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97 Pounds I Really Didn’t Want To Spend

After one night at the Royal Crescent, we moved to Marshal Wade’s House (George Wade, Bath MP who obtained the rank of Field Marshal in the army), which is right in the heart of downtown Bath.  I didn’t take any pictures because we had stayed here before (I should have), so have resorted here to the publicity shots from the Landmark Trust website.

Landmark Trust preserves historic buildings and then rents them out for surprisingly affordable prices.  The building (built in 1720) sits right on Abbey Square.  You get a fabulous view of the ancient Abbey’s famous Jacob’s Ladder carvings from the bathroom window, and the entrance to the Roman baths is maybe twenty yards away.  The Jacob’s Ladder photo is from the interwebs.  The photos from the baths are mine.


Taking a slow boat down a River Avon with Gail and Parris (and George).  Not THE River Avon.  There are like seven or eight rivers in the UK named the Avon.  Not surprising, since the Anglo-Saxon word for river is (if I remember my Anglo-Saxon correctly) is “afon.”

George and Parris posing with one of Bath’s famous pigs.  (Supposedly, back in the pre-Roman days, Bath was founded by a swineherd who discovered the healing waters that gush from the ground even onto this day.)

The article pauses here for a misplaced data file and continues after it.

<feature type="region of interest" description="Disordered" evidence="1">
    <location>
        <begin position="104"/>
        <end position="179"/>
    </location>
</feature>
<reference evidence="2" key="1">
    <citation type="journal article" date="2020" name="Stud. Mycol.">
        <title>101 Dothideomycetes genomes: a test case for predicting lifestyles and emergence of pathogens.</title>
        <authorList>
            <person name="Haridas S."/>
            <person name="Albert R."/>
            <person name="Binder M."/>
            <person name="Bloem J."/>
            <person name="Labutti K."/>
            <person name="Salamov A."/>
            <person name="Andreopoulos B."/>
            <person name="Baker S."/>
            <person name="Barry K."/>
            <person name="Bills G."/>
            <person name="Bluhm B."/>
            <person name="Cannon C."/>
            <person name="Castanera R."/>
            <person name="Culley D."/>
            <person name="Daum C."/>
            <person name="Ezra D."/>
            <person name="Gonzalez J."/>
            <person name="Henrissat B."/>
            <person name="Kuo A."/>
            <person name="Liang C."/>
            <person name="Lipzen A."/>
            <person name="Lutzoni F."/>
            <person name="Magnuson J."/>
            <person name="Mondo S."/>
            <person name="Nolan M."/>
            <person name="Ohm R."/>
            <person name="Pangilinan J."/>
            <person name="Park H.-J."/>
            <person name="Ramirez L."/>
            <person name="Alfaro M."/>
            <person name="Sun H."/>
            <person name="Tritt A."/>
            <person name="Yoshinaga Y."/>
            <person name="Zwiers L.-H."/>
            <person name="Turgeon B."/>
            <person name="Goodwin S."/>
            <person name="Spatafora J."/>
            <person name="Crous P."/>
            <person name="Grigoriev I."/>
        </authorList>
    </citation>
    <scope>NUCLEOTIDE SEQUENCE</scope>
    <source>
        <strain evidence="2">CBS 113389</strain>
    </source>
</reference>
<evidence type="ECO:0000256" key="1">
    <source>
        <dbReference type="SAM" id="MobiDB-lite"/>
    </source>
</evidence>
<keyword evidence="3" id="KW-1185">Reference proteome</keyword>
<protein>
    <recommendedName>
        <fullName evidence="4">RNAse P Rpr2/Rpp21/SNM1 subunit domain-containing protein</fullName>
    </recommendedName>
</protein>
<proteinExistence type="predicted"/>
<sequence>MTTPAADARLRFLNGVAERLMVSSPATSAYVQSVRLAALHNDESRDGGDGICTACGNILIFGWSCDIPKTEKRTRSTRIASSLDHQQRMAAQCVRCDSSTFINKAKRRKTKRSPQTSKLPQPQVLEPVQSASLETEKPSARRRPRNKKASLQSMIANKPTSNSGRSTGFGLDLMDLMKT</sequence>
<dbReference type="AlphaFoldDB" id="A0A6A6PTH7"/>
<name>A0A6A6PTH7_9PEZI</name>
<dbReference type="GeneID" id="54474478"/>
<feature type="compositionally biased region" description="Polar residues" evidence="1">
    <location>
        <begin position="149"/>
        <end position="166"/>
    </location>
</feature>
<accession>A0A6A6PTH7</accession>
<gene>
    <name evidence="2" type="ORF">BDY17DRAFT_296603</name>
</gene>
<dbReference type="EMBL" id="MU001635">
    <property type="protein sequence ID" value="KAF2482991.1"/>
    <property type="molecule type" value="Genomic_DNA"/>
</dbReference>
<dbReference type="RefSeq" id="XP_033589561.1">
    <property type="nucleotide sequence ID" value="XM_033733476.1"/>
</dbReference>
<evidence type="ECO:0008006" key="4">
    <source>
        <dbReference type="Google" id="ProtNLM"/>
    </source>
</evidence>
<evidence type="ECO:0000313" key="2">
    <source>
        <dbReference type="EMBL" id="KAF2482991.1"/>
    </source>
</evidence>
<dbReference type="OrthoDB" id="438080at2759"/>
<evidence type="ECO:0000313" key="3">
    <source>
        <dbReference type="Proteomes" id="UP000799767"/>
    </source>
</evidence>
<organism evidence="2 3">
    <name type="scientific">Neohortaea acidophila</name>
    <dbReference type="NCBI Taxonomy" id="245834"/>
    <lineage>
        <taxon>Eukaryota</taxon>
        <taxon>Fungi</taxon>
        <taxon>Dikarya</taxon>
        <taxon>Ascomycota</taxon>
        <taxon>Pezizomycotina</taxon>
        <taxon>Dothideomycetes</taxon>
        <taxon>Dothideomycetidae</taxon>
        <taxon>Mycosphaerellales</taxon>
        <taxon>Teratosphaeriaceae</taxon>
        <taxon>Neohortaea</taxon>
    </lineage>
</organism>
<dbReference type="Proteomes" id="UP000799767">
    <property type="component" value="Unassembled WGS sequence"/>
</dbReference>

After Bath we said farewell to George and Parris for a day, and went off to Oxford.  I had tried to get to Oxford twice in the past by car, but the traffic defeated me both times.  So this time we took the train.  We were met at our hotel by Carl Q., dedicated Wild card fan whom it was very nice to meet after such a long on-line acquaintance, had a tasty lunch and then went up to the newly refurbished Ashmolean Museum for a quick peek.  One day in Oxford was only enough to whet our appetites.  We will return.
Back to an airport hotel at Heathrow for Eastercon, the Brit national SF Convention.  Nice convention, a lot of nice fans, and a nice Wild Card panel, where we learned that British publisher Gollancz will be bringing out seven Wild Card volumes in the next two years.  So, hurray!  We only stayed for two days at the thoroughly enjoyable con, because we had to go on to Wales.  Our first stop there was Chepstow (photos next installment).
Chepstow is a smaller community than I’d expected, and, like many UK communities, quite hilly.  I realized that I didn’t want to lug around the books we’d bought for the rest of the trip (I got some great bargains at the con), so I boxed them up and dragged them uphill to the post office, where I was horrified to learn that the cost of shipping a medium/smallish box of books to the US was 97 pounds (about $155).  Really?  But, I didn’t want to lug them around anymore and also there was no more room in the suitcases for additional books, so I reluctantly coughed up the cash.  I suspect, in the end, that we got taken.  So much for the bargains, as it turned out that it cost approximately $11 to ship each of the 14 books in the box.

That really cut into my beer money.

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